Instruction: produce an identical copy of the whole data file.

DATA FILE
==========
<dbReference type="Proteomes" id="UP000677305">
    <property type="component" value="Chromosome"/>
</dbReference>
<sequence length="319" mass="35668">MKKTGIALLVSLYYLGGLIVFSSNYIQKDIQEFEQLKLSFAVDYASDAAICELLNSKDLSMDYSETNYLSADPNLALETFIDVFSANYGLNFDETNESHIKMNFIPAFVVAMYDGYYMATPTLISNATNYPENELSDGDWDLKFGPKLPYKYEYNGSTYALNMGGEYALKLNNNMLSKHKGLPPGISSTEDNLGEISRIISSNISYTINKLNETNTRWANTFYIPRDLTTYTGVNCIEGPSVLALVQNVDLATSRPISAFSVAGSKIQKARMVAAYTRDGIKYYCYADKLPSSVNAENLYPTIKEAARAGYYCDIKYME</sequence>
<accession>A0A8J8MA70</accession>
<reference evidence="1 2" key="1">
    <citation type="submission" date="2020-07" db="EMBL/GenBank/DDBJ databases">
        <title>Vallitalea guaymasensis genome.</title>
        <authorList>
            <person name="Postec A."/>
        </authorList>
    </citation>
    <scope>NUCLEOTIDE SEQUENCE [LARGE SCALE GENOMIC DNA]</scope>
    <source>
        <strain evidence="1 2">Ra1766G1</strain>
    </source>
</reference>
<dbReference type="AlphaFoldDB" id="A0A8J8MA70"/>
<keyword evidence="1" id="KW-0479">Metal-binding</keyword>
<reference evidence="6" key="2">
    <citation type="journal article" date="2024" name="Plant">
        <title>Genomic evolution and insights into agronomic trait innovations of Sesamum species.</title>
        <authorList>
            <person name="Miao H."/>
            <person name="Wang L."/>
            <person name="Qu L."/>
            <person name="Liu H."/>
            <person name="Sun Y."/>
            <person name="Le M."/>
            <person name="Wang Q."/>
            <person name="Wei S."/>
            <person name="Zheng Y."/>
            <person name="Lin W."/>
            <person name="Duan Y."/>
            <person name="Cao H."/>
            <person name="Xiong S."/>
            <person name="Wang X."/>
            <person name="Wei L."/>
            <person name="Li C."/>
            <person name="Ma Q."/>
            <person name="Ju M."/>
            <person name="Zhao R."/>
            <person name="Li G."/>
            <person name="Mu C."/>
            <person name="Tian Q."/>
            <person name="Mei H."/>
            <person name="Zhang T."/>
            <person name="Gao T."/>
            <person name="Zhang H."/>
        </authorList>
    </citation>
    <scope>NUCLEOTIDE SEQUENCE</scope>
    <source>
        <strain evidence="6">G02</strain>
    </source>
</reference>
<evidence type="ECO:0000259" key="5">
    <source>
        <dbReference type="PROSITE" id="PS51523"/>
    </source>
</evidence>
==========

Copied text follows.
<dbReference type="Proteomes" id="UP000677305">
    <property type="component" value="Chromosome"/>
</dbReference>
<sequence length="319" mass="35668">MKKTGIALLVSLYYLGGLIVFSSNYIQKDIQEFEQLKLSFAVDYASDAAICELLNSKDLSMDYSETNYLSADPNLALETFIDVFSANYGLNFDETNESHIKMNFIPAFVVAMYDGYYMATPTLISNATNYPENELSDGDWDLKFGPKLPYKYEYNGSTYALNMGGEYALKLNNNMLSKHKGLPPGISSTEDNLGEISRIISSNISYTINKLNETNTRWANTFYIPRDLTTYTGVNCIEGPSVLALVQNVDLATSRPISAFSVAGSKIQKARMVAAYTRDGIKYYCYADKLPSSVNAENLYPTIKEAARAGYYCDIKYME</sequence>
<accession>A0A8J8MA70</accession>
<reference evidence="1 2" key="1">
    <citation type="submission" date="2020-07" db="EMBL/GenBank/DDBJ databases">
        <title>Vallitalea guaymasensis genome.</title>
        <authorList>
            <person name="Postec A."/>
        </authorList>
    </citation>
    <scope>NUCLEOTIDE SEQUENCE [LARGE SCALE GENOMIC DNA]</scope>
    <source>
        <strain evidence="1 2">Ra1766G1</strain>
    </source>
</reference>
<dbReference type="AlphaFoldDB" id="A0A8J8MA70"/>
<keyword evidence="1" id="KW-0479">Metal-binding</keyword>
<reference evidence="6" key="2">
    <citation type="journal article" date="2024" name="Plant">
        <title>Genomic evolution and insights into agronomic trait innovations of Sesamum species.</title>
        <authorList>
            <person name="Miao H."/>
            <person name="Wang L."/>
            <person name="Qu L."/>
            <person name="Liu H."/>
            <person name="Sun Y."/>
            <person name="Le M."/>
            <person name="Wang Q."/>
            <person name="Wei S."/>
            <person name="Zheng Y."/>
            <person name="Lin W."/>
            <person name="Duan Y."/>
            <person name="Cao H."/>
            <person name="Xiong S."/>
            <person name="Wang X."/>
            <person name="Wei L."/>
            <person name="Li C."/>
            <person name="Ma Q."/>
            <person name="Ju M."/>
            <person name="Zhao R."/>
            <person name="Li G."/>
            <person name="Mu C."/>
            <person name="Tian Q."/>
            <person name="Mei H."/>
            <person name="Zhang T."/>
            <person name="Gao T."/>
            <person name="Zhang H."/>
        </authorList>
    </citation>
    <scope>NUCLEOTIDE SEQUENCE</scope>
    <source>
        <strain evidence="6">G02</strain>
    </source>
</reference>
<evidence type="ECO:0000259" key="5">
    <source>
        <dbReference type="PROSITE" id="PS51523"/>
    </source>
</evidence>